A scoundrel is redeemed yet again in “A Family Man,” but watching the mawkish movie might make you gag on its mixture of bluster and treacle. It’s the sort of film that’s woefully out of place in theatres, being far more suited to a non-premium cable channel.

Bill Dubuque’s script, originally titled “The Headhunter’s Calling,” introduces Dane Jensen (Gerard Butler) as the hard-driving head of a bank of telephone solicitors who alternately cajole and bully top talent at companies to consider moving on and corporate HR people to hire them, bringing in big commissions to his Chicago-based firm. Jensen is in competition with Lynn Vogel (Alison Brie) to win the top spot in the operation, which their shark-like boss Ed Blackridge (Willem Dafoe) intends to hand over upon his retirement—to whichever of them scores the most “sales” over the next few months.

It’s a cutthroat business in which both Dane and Lynn are happy to undercut each other whenever the opportunity affords. Workaholic Dane spends more and more time at the office, neglecting his family—wife Elise (Gretchen Mol), son Ryan (Max Jenkins) and daughter Lauren (Julia Butters)—even more than usual. When Ryan begins complaining of fatigue and gaining weight, Dane chalks it up to laziness and insists he start jogging.

Of course, that’s not where the problem lies. When Ryan is tested by Dr. Singh (Anupam Kher), the diagnosis is acute lymphoblastic leukemia demanding immediate and continuous treatment. Dane is torn between his duties as a father and his job-related demands. Is there any doubt about how this tug-of-war is going to turn out?

Dane’s situation is further complicated by his difficulty finding a position for Lou Wheeler (Alfred Molina), a 59-year old engineer who’s been laid off and is growing increasingly desperate. Jensen, his newest hire Sumner (Dustin Milligan) and Lynn toy with Lou’s prospects until, of course, Dane finds a heart and makes a personal sacrifice on his behalf. His good deed, we learn in a postscript, will not go unrewarded—only one aspect of the feel-good ending of the movie.

Butler mostly bellows through his role, though of course he must dissolve into tears and regret as Ryan’s condition worsens. It would be difficult to choose his most embarrassing sequence, but a solid candidate is the excruciatingly written and acted speech he gives—during Thanksgiving dinner, no less—when Elise criticizes him for taking a business call during the family gathering. As he belittles his wife’s ability to get a job if he loses his, there are cutaways to the children and extended family sitting in stunned silence, listening to his tirade—and Dubuque and conscientious but pedestrian first-time director Mark Williams, shifting from his usual producer’s role, understandably end the scene without husband and wife returning to the table, probably realizing that anything that followed up on it would be even more implausible.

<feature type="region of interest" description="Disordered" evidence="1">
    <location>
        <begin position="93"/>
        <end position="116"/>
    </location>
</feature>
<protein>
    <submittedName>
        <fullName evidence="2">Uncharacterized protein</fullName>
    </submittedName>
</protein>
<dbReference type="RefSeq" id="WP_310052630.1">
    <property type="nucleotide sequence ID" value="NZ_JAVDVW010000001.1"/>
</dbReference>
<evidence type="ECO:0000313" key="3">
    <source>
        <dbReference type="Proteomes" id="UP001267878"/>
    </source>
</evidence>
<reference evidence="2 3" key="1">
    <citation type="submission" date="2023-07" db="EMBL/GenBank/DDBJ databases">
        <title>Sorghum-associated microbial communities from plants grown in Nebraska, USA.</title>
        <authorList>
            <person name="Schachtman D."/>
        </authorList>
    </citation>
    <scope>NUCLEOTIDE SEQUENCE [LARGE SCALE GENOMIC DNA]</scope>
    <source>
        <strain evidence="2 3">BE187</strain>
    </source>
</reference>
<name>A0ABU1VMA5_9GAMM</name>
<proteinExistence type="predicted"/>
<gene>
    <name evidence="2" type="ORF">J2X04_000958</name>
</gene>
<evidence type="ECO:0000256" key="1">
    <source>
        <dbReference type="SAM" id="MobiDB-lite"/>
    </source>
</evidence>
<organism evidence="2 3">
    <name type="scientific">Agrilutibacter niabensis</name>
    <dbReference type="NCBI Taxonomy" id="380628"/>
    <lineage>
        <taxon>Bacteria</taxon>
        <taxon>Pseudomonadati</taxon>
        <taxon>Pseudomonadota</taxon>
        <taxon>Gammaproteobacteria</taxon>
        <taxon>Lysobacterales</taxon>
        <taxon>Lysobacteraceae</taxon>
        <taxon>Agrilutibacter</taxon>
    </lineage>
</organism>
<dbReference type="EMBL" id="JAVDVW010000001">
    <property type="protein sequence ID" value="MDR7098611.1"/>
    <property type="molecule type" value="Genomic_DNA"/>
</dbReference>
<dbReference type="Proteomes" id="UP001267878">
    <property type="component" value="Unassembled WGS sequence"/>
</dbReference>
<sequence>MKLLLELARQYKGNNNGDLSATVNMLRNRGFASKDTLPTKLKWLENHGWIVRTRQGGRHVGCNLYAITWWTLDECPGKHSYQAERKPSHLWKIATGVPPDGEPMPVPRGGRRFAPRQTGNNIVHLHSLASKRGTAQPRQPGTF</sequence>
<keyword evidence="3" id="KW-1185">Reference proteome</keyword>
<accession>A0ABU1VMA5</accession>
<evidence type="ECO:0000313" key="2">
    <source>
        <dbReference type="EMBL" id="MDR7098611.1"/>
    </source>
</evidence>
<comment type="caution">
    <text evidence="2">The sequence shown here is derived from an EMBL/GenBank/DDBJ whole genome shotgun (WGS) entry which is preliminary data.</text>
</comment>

Is there anything praiseworthy in the movie? A couple of things. One is Dafoe, who gives a gleefully malevolent performance as the despicable Ed, although even he gets a brief chance to show a softer side. Other than that moment, however, Dafoe uses every device to make the mogul a joyously Mephistophelean figure; the result is virtual camp, but it’s amusing. (By contrast, even as fine an actor as Molina can do little with the whole sappy Lou subplot, while the rest of the cast respond with perfunctory work, though Jenkins is a cute kid.)

The other is Shelly Johnson’s widescreen cinematography, which uses the Chicago locations to excellent effect. The city is, of course, one of the most architecturally remarkable in the world, and one of the screenplay’s odd elements is having Ryan interested in being squired around to see structures like the Tribune Tower and the Wrigley Building while his parents recite facts about them. To be sure, the dialogue in the sequences seem to come out of a city guidebook—and one certainly could have done without the speech a sad Dane gives unbidden to a group of tourists at a Frank Lloyd Wright-designed house, or the manipulative moment when father and son respond together over a 9/11 memorial plaque—but at least one gets to see some attractive buildings rather than being fed a diet of warmed-over “Glengarry Glen Ross” mixed with afternoon soap opera. By contrast, Mark Isham’s maudlin score is a definite minus.

Dane Jensen’s bombastic telephone calls to potential customers should have resulted in quick hang-ups at the other end. The invitation to watch his sappy soul-searching should be declined just as decisively.